Monday, January 16, 2017

1/16 MLK Day, orca zone, acid crab, Scott Pruitt, WA lege, Clear Ck, bitumen, Squamish, Pt Gamble forest

Dr. Martin Luther King, Jr.
Celebrating MLK Day
"Power without love is reckless and abusive, and love without power is sentimental and anemic. Power at its best is love implementing the demands of justice, and justice at its best is power correcting everything that stands against love.” Martin Luther King, Jr. sermon, Dexter Avenue Baptist Church, 1957.

Killer whales could have quiet space off Washington coast
The federal government is considering whether it should set up an area off Washington state’s San Juan Island where endangered killer whales would be protected from motorboats and other disturbances. Most motorized vessels would be banned under a proposed whale-protection zone sought by three conservation groups. (Associated Press)

Study predicts decline in Dungeness crab from ocean acidification 
Dungeness crab are forecast to take a hit from ocean acidification driven by fossil- fuel combustion, according to a study released this past week. Though the populations of the Dungeness crab fluctuate year by year, their overall abundance by 2063 could be about 30 percent lower, according to federal fishery biologist Issac Kaplan, a co-author of the study,  Hal Bernton reports. (Seattle Times)

Scott Pruitt, Trump’s E.P.A. Pick, Backed Industry Donors Over Regulators
A legal fight to clean up tons of chicken manure fouling the waters of Oklahoma’s bucolic northeastern corner — much of it from neighboring Arkansas — was in full swing six years ago when the conservative lawyer Scott Pruitt took office as Oklahoma’s attorney general. His response: Put on the brakes. Rather than push for a federal judge to punish the companies by extracting perhaps tens of millions of dollars in damages, Oklahoma’s new chief law enforcement officer quietly negotiated a deal to simply study the problem further. The move came after he had taken tens of thousands of dollars in campaign contributions from executives and lawyers for the poultry industry. Eric Lipton and Coral Davenport report. (NY Times)

Can environment break through Washington Legislature’s school-funding logjam?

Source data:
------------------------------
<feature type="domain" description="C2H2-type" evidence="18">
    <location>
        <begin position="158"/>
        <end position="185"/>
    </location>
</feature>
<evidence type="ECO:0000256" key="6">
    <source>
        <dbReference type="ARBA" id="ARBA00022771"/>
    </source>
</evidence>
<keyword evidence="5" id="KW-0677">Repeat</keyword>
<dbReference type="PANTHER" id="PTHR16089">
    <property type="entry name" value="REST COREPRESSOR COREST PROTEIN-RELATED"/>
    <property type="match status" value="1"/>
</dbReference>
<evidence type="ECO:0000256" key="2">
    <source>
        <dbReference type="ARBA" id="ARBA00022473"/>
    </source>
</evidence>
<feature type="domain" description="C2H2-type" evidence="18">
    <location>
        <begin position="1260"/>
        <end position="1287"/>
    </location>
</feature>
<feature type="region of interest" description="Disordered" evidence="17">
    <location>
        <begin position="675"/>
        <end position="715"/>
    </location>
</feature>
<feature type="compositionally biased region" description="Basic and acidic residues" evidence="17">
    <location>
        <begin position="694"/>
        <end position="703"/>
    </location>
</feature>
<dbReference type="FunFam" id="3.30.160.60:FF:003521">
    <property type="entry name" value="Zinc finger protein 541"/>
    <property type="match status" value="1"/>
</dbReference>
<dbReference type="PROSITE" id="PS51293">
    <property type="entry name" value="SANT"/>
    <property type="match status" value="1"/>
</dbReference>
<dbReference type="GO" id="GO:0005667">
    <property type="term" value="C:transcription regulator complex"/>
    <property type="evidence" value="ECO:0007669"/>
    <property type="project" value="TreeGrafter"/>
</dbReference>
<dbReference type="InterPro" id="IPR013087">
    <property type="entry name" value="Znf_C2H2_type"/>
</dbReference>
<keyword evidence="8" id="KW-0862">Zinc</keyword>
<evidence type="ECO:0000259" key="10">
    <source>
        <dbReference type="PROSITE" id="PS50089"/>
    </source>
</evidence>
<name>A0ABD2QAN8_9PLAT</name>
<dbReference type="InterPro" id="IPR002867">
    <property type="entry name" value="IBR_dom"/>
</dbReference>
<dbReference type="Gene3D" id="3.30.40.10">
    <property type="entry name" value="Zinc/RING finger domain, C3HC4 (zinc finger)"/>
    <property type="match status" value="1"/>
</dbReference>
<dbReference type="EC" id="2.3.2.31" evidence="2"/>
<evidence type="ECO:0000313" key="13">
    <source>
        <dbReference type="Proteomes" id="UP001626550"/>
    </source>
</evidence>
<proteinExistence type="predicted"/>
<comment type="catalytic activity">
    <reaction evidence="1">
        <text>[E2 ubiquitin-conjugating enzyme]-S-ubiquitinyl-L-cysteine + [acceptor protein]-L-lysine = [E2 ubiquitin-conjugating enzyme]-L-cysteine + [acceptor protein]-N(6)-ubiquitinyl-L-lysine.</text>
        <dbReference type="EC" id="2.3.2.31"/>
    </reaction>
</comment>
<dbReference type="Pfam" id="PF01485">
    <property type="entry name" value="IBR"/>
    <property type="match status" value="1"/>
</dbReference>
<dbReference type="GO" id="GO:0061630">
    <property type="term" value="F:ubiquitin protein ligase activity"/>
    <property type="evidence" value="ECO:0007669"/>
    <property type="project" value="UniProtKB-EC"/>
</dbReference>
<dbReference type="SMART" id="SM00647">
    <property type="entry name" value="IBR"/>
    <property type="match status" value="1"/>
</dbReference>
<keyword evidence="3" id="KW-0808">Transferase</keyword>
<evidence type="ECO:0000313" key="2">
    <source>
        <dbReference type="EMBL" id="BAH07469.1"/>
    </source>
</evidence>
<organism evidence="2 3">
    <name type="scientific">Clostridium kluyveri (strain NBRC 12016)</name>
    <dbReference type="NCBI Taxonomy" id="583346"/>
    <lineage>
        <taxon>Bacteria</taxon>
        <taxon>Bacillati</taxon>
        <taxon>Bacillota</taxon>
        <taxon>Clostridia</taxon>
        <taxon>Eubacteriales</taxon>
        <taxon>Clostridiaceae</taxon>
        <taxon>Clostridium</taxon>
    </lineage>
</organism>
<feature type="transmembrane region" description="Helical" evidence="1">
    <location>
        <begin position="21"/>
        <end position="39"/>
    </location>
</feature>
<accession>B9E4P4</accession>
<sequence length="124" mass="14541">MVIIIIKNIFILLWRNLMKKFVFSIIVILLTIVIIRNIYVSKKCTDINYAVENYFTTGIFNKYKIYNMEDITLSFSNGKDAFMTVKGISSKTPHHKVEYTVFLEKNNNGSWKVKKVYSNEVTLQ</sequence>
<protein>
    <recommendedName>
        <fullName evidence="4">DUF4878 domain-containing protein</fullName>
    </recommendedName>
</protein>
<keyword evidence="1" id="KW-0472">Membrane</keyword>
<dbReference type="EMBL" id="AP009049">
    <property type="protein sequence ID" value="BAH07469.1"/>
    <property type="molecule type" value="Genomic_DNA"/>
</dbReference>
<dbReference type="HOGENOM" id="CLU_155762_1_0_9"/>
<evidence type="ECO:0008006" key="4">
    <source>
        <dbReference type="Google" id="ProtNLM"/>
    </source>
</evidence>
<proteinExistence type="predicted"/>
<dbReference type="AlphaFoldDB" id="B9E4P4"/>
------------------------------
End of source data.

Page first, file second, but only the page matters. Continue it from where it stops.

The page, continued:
Should fighting climate change translate into spending more on education? That’s what Washington Gov. Jay Inslee is advocating. Wrangling over this and related proposals to shore up longstanding education-funding shortages will likely overshadow most environmental issues in the 105-day legislative session that got under way this week.  Adiel Kaplan reports. (Investigate West)

Stormwater projects in Silverdale offer hope for a degraded Clear Creek
Detailed planning and design, followed by thoughtful construction projects, have begun to tame the stormwater menace in Clear Creek, an important salmon stream that runs through Silverdale in Central Kitsap. Chris Dunagan reports. (Watching Our Water Ways)

All over but the bitumen: why B.C. voters aren't done arguing about Trans Mountain's pipeline
'There are just some messes you can’t clean up,' says NDP Leader John Horgan. Yvette Brend reports. (CBC) See also: British Columbia: Skeptics question proposed ‘greenest’ oil refinery  Peter O'Neil reports. (Vancouver Sun)

B.C. First Nation shapes a new approach with LNG project
The Squamish Nation has kept the same law firm on retainer for more than 50 years, helping assert its rights and title in its traditional territories, which span from parts of Vancouver to north of Howe Sound. When a proposal for a liquefied natural gas plant and shipping terminal landed on Chief Ian Campbell’s desk in May, 2013, the option to fight the development in court could have been an easy choice…. In a province divided between those who say “yes” to resource development and those who say “no,” the Squamish said “maybe.” They created their own environmental assessment process to decide for themselves if this project should earn their consent. ustine Hunter reports. (Globe & Mail)

Changes encourage low carbon-polluting development at Cherry Point